Every chef has a “go-to” dish that they know is guaranteed to work every time. It has the “wow” factor without needing too much effort. One of those dishes for me is lamb shank. Always impressive when presented to a guest and most meat eaters love it. There really isn’t that much work involved in getting it ready though except patience and an understanding of flavours. Meat that’s still on the bone has a lot of flavour and is perfect when slow cooked as the marrow melts during the cooking process…which adds more meaty flavours to the final product.
Unlike my previous recipe posts I’m not going to type up an ingredients list for this one. The reasons I’m choosing to rather give the method rather than the recipe is because every lamb shank is different. Not to sound like a cliche but that is the truth. Some are big, others tiny. A sheep is classified as a lamb from 0 months until 12 months old. So you will get a huge variety of different textures and amounts of fat in every shank. Unlike with steaks or beef cuts, the age of a lamb actually does matter. So I’m trusting you to use your own personal discretion with this…but this is a fail proof method so I doubt you’ll go wrong.
Step 1: Make sure the lamb shanks are fully thawed and free of all liquid. Mix chutney, olive oil, fresh rosemary, thyme, all spice, star anise, crushed coriander, pepper and some salt together and rub the shanks with it. Allow to rest and marinate in the fridge for 6 hours or overnight.
Step 2: Get a large pan piping hot on the stove and place the shanks lengthways into the hot pan. Keep turning the shanks until browned and well sealed off. Remove and place the shanks in a casserole and put tomato paste into the same pan you just used to seal off the shanks. Allow the tomato paste to go brown and then add some Merlot wine (you can use any type of red wine you choose but I personally prefer Merlot, its less dry), simmer the pot and pour the left over marinade from the container you marinated the lamb in into the liquid. Once the liquid has become relatively think, pour in enough vegetable stock to make enough liquid to cover the lamb in the casserole. Pour the sauce over the lamb, wrap the casserole dish in foil, making sure all gaps and holes are sealed.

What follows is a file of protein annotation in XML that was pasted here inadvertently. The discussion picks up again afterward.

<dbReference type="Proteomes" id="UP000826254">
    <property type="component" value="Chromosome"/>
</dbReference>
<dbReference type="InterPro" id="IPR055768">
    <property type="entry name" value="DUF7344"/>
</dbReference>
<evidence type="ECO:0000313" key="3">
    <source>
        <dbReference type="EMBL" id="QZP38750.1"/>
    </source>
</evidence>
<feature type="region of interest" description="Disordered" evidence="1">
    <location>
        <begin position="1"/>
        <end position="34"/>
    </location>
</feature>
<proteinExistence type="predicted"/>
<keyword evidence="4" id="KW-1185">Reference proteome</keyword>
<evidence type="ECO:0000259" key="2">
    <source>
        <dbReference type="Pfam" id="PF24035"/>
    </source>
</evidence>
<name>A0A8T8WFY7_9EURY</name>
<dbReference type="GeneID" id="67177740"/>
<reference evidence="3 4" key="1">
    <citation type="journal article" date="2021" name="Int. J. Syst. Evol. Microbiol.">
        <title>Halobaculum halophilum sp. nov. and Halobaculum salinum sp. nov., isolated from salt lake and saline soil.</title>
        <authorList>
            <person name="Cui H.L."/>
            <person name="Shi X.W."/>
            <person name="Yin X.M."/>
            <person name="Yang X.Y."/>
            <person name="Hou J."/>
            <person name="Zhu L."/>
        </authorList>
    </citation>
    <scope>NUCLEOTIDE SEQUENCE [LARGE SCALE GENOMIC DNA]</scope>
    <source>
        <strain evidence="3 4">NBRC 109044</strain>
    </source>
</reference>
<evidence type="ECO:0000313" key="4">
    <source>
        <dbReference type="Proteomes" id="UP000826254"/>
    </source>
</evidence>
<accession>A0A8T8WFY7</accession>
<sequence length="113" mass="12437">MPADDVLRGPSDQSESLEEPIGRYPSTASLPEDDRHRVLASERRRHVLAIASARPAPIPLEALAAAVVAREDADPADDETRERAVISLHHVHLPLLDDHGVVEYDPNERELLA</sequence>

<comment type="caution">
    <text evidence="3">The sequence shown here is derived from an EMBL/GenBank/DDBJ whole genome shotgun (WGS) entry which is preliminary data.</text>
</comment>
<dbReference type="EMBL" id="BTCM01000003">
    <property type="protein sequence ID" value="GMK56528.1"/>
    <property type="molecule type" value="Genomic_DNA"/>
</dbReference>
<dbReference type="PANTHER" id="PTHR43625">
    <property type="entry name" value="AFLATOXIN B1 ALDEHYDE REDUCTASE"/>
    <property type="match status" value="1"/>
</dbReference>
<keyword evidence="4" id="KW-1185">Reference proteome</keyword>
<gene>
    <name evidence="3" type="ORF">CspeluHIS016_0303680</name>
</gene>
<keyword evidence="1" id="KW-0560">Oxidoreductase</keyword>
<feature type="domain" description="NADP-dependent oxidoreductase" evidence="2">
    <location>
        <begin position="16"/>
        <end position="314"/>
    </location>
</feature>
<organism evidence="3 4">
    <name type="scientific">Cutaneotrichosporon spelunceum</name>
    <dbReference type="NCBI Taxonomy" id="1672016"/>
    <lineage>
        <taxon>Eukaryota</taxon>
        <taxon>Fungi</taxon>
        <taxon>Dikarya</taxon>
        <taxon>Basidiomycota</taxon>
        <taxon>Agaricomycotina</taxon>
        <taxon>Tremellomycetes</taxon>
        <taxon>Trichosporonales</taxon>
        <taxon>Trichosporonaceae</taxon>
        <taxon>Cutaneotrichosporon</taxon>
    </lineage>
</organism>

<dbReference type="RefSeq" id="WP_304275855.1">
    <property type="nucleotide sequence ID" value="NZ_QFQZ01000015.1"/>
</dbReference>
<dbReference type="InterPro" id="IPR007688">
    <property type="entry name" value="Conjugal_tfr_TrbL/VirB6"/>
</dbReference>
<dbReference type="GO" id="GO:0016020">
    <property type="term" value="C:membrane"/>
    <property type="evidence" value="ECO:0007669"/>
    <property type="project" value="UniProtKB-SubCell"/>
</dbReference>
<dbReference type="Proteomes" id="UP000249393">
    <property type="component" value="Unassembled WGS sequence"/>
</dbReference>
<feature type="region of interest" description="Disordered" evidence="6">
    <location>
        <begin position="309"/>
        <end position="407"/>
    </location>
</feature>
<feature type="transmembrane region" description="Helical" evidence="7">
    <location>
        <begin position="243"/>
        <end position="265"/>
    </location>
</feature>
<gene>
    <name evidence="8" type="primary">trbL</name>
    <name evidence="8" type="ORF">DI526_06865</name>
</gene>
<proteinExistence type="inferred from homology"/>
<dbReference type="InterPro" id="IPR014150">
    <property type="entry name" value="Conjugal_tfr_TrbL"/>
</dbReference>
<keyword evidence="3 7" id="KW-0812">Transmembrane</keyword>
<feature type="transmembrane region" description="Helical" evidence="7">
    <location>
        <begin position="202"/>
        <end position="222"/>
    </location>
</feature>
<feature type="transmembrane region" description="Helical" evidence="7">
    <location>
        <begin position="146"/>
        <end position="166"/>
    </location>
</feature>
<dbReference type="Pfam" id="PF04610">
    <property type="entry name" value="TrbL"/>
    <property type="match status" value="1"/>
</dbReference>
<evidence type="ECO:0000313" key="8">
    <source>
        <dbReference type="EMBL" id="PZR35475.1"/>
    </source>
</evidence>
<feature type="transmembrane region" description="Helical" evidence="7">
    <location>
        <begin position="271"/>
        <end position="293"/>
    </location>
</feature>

Step 3: Slow roast the lamb in the oven at about 160 degrees celsius for 3 hours. Keep checking up on it every hour or so. After the 3 hours remove the lamb shanks from the dish, you’ll notice the liquid has actually become oily with a layer of oil on its service. In the kitchen we’d place the liquid in the fridge for an hour or so, this will cause the fat to solidify on the surface, we’d scrape this off and use the rich sauce left underneath as our sauce. You can choose to do this too but if you’re in a rush take 100g flour and mix it with 100g butter (this is classically called a ‘beurre manie’ in French cuisine), whisk it piece by piece into the sauce over a medium heat until the sauce begins to thicken. Season the sauce with a bit of chutney and salt and pour it over the shanks again and when serving them.
That’s it really. You can obviously play around and do whatever you like with your lamb shank but this is the way I do it and I’ve been asked over and over for the recipe. There really isn’t that much to it.